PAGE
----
The story behind In Cold Blood
Capote doesn't take the easy route a biopic might take, by telling his life story, but instead tells a story in which he's a character. The basic plot involves the work Capote put into writing his signature non-fiction novel, In Cold Blood, which is credited as being a pioneer in the field of true-crime novels and investigative reporting. Having read about the murder of a farmer's family in Kansas, Capote set up an assignment for The New Yorker, and with his pal, To Kill a Mockingbird author Harper Lee (Catherine Keener), at his side, headed to the heartland to see how the murders affect a small town.
Once there, and having charmed the Kansas folk despite sticking out like a sore city-slicker thumb, Capote becomes fascinated by one of the accused killers, an artistic, sensitive soul named Perry Smith (Clifton Collins Jr.) As Capote gets deeper into his research for the book, he finds himself increasingly involved with Smith, even going so far as to get him a new lawyer for an appeal. Why exactly he does what he does is one of the questions that drives the movie forward and makes Capote such a compelling film, despite a plot that's relatively predictable and somewhat uneventful.
Watching Philip Seymour Hoffman portray the man is nothing short of astounding. Considering the way he dressed, the way he acted, not to mention the way he spoke, Capote could have easily become a cartoon character; a lisping homosexual mincing his way through life. Instead, Hoffman made his Capote a complicated complete person, who lived a life in which telling a good story was worth more than anything in his life. There are several moments in the movie in which Hoffman says nothing, yet conveys more about his character than six pages of dialogue could.
Though at the beginning the film feels like it's going to be The Hardy Boys with Truman and Harper, Keener's part wasn't quite as meaty as it could have been. Despite that, she does a good job as the conscience of the film. Her role as the author of an acclaimed novel is quietly understood, but never over-explained, and as a result, her position as Capote's friend doesn't get overshadowed. It was a smart and important choice on the part of the filmmakers, as her presence allows the conflicts in Capote's life to be explored more fully.
First-time screenwriter Dan Futterman (the son in The Birdcage) did a fine job of exploring a single aspect of Capote, and living by the writer's maxim: "show, don't tell." There's no scene where the plot is laid out for a 2-year-old's comprehension. The story unfolds slowly and with grace, until it succumbs to its own momentum and powers to a fitting and satisfying ending.
Credit for such a natural progression has to go in large part to director Bennett Miller, heretofore known only for his quality documentary The Cruise. Here he shows amazing control of the camera and his cast. Often, a director is only recognized if his style is hyperactive, while a more restrained effort is overlooked. Here, Miller's conservation of camera movement and austere visuals pay off in a cinematic Kansas that's alive and real, giving his actors a helping hand in portraying these real people. By mixing beautiful still landscapes with rigid, cold set-ups, Miller's shown himself to be a true artist and created a beautiful film that's equal parts style and substance.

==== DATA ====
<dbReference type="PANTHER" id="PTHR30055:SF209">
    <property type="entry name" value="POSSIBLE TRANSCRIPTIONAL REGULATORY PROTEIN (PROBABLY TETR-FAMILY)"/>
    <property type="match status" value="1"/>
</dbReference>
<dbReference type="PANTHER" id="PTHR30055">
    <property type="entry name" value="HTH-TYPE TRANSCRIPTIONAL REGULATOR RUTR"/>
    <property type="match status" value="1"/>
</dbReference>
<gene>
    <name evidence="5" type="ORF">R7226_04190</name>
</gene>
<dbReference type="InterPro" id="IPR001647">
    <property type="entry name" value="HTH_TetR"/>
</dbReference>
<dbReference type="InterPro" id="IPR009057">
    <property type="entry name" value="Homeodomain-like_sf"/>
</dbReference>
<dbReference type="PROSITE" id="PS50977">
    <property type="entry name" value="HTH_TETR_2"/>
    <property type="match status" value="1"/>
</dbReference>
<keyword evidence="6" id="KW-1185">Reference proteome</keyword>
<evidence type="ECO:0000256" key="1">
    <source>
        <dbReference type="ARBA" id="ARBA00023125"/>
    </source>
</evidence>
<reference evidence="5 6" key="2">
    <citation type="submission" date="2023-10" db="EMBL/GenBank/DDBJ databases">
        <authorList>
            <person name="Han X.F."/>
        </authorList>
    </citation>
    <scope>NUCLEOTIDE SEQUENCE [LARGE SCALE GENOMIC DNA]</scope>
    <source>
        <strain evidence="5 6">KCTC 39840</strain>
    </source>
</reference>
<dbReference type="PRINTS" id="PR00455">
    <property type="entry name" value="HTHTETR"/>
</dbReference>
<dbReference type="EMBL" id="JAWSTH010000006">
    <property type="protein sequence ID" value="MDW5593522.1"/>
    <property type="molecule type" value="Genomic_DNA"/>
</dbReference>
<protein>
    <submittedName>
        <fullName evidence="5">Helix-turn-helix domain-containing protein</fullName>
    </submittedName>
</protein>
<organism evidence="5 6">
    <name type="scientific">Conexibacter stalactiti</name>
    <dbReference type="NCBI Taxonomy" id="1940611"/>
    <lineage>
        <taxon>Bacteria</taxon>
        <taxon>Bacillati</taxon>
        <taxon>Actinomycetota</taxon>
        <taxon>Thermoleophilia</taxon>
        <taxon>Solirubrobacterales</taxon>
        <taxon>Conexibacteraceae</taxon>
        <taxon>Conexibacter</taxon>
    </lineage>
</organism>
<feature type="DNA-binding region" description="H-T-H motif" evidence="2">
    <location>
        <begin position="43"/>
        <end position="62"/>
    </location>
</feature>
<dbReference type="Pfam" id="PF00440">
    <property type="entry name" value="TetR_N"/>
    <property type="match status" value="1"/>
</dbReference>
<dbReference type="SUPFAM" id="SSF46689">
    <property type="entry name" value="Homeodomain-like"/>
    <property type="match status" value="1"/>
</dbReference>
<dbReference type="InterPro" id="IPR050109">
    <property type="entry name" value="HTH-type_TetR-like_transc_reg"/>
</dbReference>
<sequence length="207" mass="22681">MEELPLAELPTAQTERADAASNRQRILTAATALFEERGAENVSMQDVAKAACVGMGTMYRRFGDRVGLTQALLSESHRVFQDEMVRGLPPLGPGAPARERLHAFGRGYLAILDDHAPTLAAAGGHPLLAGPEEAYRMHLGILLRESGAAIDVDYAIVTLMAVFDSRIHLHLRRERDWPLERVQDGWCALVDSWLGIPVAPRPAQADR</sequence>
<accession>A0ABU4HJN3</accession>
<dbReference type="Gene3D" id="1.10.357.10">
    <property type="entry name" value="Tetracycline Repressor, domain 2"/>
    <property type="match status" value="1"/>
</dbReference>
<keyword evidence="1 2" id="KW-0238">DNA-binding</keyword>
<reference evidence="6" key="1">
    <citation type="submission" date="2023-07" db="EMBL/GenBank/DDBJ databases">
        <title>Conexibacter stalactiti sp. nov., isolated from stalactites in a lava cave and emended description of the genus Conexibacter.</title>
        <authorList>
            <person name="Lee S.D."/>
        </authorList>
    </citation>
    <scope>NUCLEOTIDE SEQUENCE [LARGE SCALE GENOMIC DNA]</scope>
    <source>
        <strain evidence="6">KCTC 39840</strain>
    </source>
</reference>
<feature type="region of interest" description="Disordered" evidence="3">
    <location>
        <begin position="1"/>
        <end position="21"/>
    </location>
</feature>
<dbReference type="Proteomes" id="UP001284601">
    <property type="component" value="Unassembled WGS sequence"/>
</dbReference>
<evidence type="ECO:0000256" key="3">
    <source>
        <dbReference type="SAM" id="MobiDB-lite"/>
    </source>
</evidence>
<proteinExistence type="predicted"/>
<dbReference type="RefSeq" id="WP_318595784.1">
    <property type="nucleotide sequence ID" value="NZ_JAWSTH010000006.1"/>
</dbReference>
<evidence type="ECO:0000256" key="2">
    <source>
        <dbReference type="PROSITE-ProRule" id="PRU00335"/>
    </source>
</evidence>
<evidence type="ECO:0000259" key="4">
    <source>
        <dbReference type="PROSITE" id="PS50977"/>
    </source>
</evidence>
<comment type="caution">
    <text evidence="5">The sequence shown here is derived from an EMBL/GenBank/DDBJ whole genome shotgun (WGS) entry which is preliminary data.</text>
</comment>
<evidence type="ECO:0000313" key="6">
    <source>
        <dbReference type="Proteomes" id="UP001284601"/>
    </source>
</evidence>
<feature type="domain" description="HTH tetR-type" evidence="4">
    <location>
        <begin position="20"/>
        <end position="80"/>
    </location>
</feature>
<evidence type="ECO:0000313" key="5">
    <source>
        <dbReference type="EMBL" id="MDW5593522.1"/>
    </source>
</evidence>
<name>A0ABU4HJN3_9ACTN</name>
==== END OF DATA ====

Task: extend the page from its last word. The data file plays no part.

The score for Capote, with its wonderful use of strings and piano, comes through with proper force in the Dolby Digital 5.1 track, flowing forth from the center speaker and spilling into the surrounds when necessary. While the dialogue is crystal clean, atmospheric noises find an affecting home in the rear and side speakers, a few key important sound effects are shocking in their clarity.
Miller returns for the second commentary, this time joined by cinematographer Adam Kimmel. Futterman was scheduled to be a part of this track, but wasn't unable to make it, so the commentary tends to focus on the visuals and how they were achieved. Since it is a low-budget film, there's plenty of info about how they made things happen, and there's a bit more energy this time, as the former housemates joke around a bit. For technical info and a visual point of view, this track is a good choice.
A trio of featurettes, which can be played separately, or all together, give plenty of back story for both Capote the man and Capote the film. "Truman Capote: Answered Prayers" (6:43) focuses on the writer, talking about his life, achievements and struggles, utilizing interviews with Hoffman, Miller, Kimmel and Capote biographer Gerald Clarke, and footage and pictures of the man himself. For the uninitiated, it's an appreciated primer.
The other two featurettes are the first and second parts of a 35-minute behind-the-scenes look at the film. "Making Capote: Concept to Script" (17:13) takes the viewer into the pre-production effort, through on-set photos and interviews with many of the film's creative forces, while "Making Capote: Defining a Style" (18:25) covers the techniques and efforts that gave the film its unique look and feel. Together they do the rare trick of actually giving proper respect to the art of film, instead of the glamour and spectacle. If anything, this DVD is devoid of fluff.
The disc wraps up with a boatload of previews, including Friends with Money, The Three Burials of Melquiades Estrada, The Memory of a Killer, Thumbsucker, Junebug, Saraband, The Passenger, Breakfast on Pluto, The White Countess, Cache, Where the Truth Lies, The Patriot: Extended Cut and The Dying Gaul. Of course, since this is Sony, there's not trailer for the film that's actually on the disc.
The Bottom Line
The DVD does not drop the ball, delivering a beautiful-looking transfer, with excellent sound, and some very appropriate and informative bonus features. Like the movie, the disc doesn't try to overdo it, and as a result, it succeeds.